I first went to Burning Man in 2002, with my ex-fiancée. It was a fantastic time, great adventure with great memories – we returned fulfilled, but didn’t really see a need to go back. Inside though, I told myself that if I ever found myself single again, I would return to the desert.
Last year I found myself single again, and went back – it was a completely different event, but worth every second.
Lots of people talk about making the epic journey to the desert, but not nearly as many actually make it down – well, at least not so many from Canada, seeing as it’s an eighteen-hour drive. One trick that I’ve employed both times now which seems to work pretty well is to purchase a ticket, even if you’re not sure you’re going to actually go. I know, it seems so simple, but it works – just having a physical reminder of your plan makes it much easier to save the money and buy the gear.
Last year I was in a bit of a strange space – my entire world pretty much collapsed. In the span of a few months, my job of six years went away due to a corporate buyout, my relationship of eight years went away, and I thought I’d have to sell my house. Fortunately I got a large severance package from the buyout, and was able to take a few months to get my head on straight again. Burning Man was a huge reset switch for me, and made me rethink a lot of my personal comfort boundaries; specifically boundaries regarding time and scheduling, imparting to me a new desire to rid myself of scheduling whenever possible, so as to allow myself to jump on plans that sound like adventure whenever they present themselves.
The biggest example of that desire would probably be in the form of a beautiful young girl named Suzy, with whom I had a whirlwind romance that lasted months after the end of the festival. We met on Friday afternoon and danced through the weekend; on Sunday morning, returning to the campsite to get some rest, we discovered my campmates packing up to leave ten hours before our scheduled departing time. We decided that we hadn’t quite had enough time together, and she suggested that I could get a ride to Los Angeles with her and her friends and that she’d drive me back to Vancouver in a few days. A road trip on the California highway with a beautiful girl in a brand new Mini Cooper sounded like a lot of fun – but having been awake for days on end there was a good chance that I wasn’t thinking clearly. I discussed it with my campmates, and to my surprise they agreed that it sounded like a fine adventure. So, with my backpack and a few days’ worth of clothes, we waved our goodbyes to the Vancouver caravan as it pulled away, and wandered over to meet up with the other ride “home”.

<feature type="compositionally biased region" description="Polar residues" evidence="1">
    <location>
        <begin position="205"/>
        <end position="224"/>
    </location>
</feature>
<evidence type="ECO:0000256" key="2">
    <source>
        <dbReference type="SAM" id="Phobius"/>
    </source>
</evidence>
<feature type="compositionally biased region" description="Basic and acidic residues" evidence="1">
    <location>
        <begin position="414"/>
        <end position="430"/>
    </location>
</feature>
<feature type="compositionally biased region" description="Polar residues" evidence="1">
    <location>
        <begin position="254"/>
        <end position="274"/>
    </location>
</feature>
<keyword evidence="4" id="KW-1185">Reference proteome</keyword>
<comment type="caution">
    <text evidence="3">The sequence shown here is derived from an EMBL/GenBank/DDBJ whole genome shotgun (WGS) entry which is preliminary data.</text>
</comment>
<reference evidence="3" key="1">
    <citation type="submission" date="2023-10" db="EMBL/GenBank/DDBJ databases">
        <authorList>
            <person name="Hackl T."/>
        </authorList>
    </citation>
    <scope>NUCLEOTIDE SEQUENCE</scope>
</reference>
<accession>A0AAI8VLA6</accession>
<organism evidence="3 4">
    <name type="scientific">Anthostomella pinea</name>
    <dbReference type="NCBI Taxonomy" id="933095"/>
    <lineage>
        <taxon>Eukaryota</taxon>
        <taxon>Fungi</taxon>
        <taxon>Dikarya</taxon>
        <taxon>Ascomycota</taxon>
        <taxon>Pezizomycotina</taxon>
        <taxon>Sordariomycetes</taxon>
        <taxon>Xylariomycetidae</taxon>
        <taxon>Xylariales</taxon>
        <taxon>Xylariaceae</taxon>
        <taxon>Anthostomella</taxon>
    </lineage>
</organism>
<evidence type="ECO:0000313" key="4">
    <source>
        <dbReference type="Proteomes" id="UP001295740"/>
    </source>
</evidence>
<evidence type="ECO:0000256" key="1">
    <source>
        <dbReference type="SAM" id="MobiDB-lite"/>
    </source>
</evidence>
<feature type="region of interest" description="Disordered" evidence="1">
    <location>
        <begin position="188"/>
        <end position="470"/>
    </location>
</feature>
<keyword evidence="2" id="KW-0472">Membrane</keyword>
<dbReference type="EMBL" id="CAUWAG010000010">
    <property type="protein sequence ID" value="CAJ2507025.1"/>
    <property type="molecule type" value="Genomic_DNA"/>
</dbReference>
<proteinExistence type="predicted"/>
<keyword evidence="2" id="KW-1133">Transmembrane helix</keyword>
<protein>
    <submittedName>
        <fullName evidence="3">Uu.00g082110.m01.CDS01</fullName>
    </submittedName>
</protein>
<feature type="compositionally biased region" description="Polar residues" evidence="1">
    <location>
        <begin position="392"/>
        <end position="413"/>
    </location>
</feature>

Unfortunately, upon meeting the other ride we found that they didn’t actually plan to leave that day, and would instead be leaving two days later! This threw a bit of a wrench in the plans, given that I had just sent all my camping equipment, water and food home in the Winnebago. We stuck around for a few hours, but after a week in the desert we were both dying to get out of there. So, in the spirit of adventure, we sent her equipment home with her friends, biked to the front gates, and began hitchhiking!
Fortune was with us, and I doubt we hitchhiked for more than two minutes before being picked up by a single driver in a Lexus SUV. He gave us beer and fresh steaks, and dropped us off in Reno at a fleabag hotel. In the morning, we wandered to a café, rented a fast car over the internet, and then picked it up and drove to Lake Tahoe where we had the swim we’d been planning for days. Then we drove through the night to Los Angeles – and a day later, I found myself attending a Cultural Anthropology class at the University of Santa Monica.
That experience cinched it for me – great adventure is out there to be had, though it won’t find me hiding in my basement. I need to put myself in the way; the river may well carry me somewhere cool, but not without throwing myself into the current first.
I haven’t figured out any plans yet, though I know that most if not all of the friends who went last year will not be going again this year. I do know of a few folks who are going down from Vancouver, and while they’re not close friends, they’re friendly acquaintances that I’d like to know better. I know that last year I spent a good portion of my time at the burn at a daytime dance club called “The Deep End”, and that if I make my way back there again I’d like to volunteer to bartend or help with their soundsystem.
This could be good, or this could be bad – a part of me is very excited about the idea of going down completely alone, and the adventure that that could represent. Another part of me thinks that’s crazy, and wonders how the hell I’ll get seven days worth of food, water and camping supplies into the desert on my back.
…but I’ve bought a ticket.